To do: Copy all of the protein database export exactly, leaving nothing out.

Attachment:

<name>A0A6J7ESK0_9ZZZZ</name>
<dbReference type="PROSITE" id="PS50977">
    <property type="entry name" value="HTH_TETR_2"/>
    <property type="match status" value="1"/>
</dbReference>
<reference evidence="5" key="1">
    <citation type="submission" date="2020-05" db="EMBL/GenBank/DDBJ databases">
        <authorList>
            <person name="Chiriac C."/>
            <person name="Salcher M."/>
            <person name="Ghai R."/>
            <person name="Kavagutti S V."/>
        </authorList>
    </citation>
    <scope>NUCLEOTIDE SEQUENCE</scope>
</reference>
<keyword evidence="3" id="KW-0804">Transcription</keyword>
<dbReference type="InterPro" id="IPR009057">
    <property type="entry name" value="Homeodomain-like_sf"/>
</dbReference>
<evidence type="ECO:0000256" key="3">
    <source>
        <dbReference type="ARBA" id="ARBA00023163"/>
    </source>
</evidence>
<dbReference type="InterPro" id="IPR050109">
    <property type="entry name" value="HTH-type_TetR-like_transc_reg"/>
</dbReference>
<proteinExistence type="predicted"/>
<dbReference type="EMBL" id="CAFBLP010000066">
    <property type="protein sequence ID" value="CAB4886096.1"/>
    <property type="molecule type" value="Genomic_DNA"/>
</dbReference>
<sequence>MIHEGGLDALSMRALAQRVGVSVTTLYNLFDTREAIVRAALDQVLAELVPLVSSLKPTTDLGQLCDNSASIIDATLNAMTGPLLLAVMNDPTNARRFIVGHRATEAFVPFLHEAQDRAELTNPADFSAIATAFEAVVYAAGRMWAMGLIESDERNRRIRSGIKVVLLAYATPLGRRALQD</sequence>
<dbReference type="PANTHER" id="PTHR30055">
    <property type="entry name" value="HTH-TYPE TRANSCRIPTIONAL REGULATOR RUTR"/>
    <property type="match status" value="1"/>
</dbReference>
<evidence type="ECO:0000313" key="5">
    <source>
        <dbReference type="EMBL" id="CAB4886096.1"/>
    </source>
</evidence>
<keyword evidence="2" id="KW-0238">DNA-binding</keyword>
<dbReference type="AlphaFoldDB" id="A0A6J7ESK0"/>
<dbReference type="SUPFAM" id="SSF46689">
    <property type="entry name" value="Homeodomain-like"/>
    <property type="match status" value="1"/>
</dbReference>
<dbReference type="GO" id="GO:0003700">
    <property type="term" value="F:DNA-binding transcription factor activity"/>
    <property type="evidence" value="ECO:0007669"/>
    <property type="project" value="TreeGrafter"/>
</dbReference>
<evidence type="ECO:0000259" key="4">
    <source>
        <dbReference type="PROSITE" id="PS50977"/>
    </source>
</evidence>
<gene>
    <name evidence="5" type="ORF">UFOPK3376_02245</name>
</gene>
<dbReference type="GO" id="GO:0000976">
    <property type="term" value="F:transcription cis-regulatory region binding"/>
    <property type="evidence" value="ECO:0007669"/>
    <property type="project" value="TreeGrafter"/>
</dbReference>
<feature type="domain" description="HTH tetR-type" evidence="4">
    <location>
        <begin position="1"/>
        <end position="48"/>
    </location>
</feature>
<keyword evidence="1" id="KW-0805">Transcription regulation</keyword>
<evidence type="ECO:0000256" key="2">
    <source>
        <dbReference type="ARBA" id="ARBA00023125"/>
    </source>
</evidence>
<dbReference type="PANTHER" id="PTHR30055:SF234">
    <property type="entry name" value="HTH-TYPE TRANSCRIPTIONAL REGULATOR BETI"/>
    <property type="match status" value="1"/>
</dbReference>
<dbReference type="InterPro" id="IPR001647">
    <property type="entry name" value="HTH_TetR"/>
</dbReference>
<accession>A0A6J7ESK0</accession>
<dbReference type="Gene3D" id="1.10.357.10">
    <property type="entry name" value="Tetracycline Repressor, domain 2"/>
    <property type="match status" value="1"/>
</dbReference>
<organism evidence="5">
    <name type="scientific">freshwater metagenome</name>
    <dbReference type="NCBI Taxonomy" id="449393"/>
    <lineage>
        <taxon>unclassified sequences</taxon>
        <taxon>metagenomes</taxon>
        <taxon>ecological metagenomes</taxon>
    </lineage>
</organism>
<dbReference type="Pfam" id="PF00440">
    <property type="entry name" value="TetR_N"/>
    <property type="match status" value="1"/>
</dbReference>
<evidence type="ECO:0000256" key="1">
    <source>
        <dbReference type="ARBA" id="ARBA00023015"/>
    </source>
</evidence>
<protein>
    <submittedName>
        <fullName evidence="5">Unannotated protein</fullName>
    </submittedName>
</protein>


<name>A0A6J7ESK0_9ZZZZ</name>
<dbReference type="PROSITE" id="PS50977">
    <property type="entry name" value="HTH_TETR_2"/>
    <property type="match status" value="1"/>
</dbReference>
<reference evidence="5" key="1">
    <citation type="submission" date="2020-05" db="EMBL/GenBank/DDBJ databases">
        <authorList>
            <person name="Chiriac C."/>
            <person name="Salcher M."/>
            <person name="Ghai R."/>
            <person name="Kavagutti S V."/>
        </authorList>
    </citation>
    <scope>NUCLEOTIDE SEQUENCE</scope>
</reference>
<keyword evidence="3" id="KW-0804">Transcription</keyword>
<dbReference type="InterPro" id="IPR009057">
    <property type="entry name" value="Homeodomain-like_sf"/>
</dbReference>
<evidence type="ECO:0000256" key="3">
    <source>
        <dbReference type="ARBA" id="ARBA00023163"/>
    </source>
</evidence>
<dbReference type="InterPro" id="IPR050109">
    <property type="entry name" value="HTH-type_TetR-like_transc_reg"/>
</dbReference>
<proteinExistence type="predicted"/>
<dbReference type="EMBL" id="CAFBLP010000066">
    <property type="protein sequence ID" value="CAB4886096.1"/>
    <property type="molecule type" value="Genomic_DNA"/>
</dbReference>
<sequence>MIHEGGLDALSMRALAQRVGVSVTTLYNLFDTREAIVRAALDQVLAELVPLVSSLKPTTDLGQLCDNSASIIDATLNAMTGPLLLAVMNDPTNARRFIVGHRATEAFVPFLHEAQDRAELTNPADFSAIATAFEAVVYAAGRMWAMGLIESDERNRRIRSGIKVVLLAYATPLGRRALQD</sequence>
<dbReference type="PANTHER" id="PTHR30055">
    <property type="entry name" value="HTH-TYPE TRANSCRIPTIONAL REGULATOR RUTR"/>
    <property type="match status" value="1"/>
</dbReference>
<evidence type="ECO:0000313" key="5">
    <source>
        <dbReference type="EMBL" id="CAB4886096.1"/>
    </source>
</evidence>
<keyword evidence="2" id="KW-0238">DNA-binding</keyword>
<dbReference type="AlphaFoldDB" id="A0A6J7ESK0"/>
<dbReference type="SUPFAM" id="SSF46689">
    <property type="entry name" value="Homeodomain-like"/>
    <property type="match status" value="1"/>
</dbReference>
<dbReference type="GO" id="GO:0003700">
    <property type="term" value="F:DNA-binding transcription factor activity"/>
    <property type="evidence" value="ECO:0007669"/>
    <property type="project" value="TreeGrafter"/>
</dbReference>
<evidence type="ECO:0000259" key="4">
    <source>
        <dbReference type="PROSITE" id="PS50977"/>
    </source>
</evidence>
<gene>
    <name evidence="5" type="ORF">UFOPK3376_02245</name>
</gene>
<dbReference type="GO" id="GO:0000976">
    <property type="term" value="F:transcription cis-regulatory region binding"/>
    <property type="evidence" value="ECO:0007669"/>
    <property type="project" value="TreeGrafter"/>
</dbReference>
<feature type="domain" description="HTH tetR-type" evidence="4">
    <location>
        <begin position="1"/>
        <end position="48"/>
    </location>
</feature>
<keyword evidence="1" id="KW-0805">Transcription regulation</keyword>
<evidence type="ECO:0000256" key="2">
    <source>
        <dbReference type="ARBA" id="ARBA00023125"/>
    </source>
</evidence>
<dbReference type="PANTHER" id="PTHR30055:SF234">
    <property type="entry name" value="HTH-TYPE TRANSCRIPTIONAL REGULATOR BETI"/>
    <property type="match status" value="1"/>
</dbReference>
<dbReference type="InterPro" id="IPR001647">
    <property type="entry name" value="HTH_TetR"/>
</dbReference>
<accession>A0A6J7ESK0</accession>
<dbReference type="Gene3D" id="1.10.357.10">
    <property type="entry name" value="Tetracycline Repressor, domain 2"/>
    <property type="match status" value="1"/>
</dbReference>
<organism evidence="5">
    <name type="scientific">freshwater metagenome</name>
    <dbReference type="NCBI Taxonomy" id="449393"/>
    <lineage>
        <taxon>unclassified sequences</taxon>
        <taxon>metagenomes</taxon>
        <taxon>ecological metagenomes</taxon>
    </lineage>
</organism>
<dbReference type="Pfam" id="PF00440">
    <property type="entry name" value="TetR_N"/>
    <property type="match status" value="1"/>
</dbReference>
<evidence type="ECO:0000256" key="1">
    <source>
        <dbReference type="ARBA" id="ARBA00023015"/>
    </source>
</evidence>
<protein>
    <submittedName>
        <fullName evidence="5">Unannotated protein</fullName>
    </submittedName>
</protein>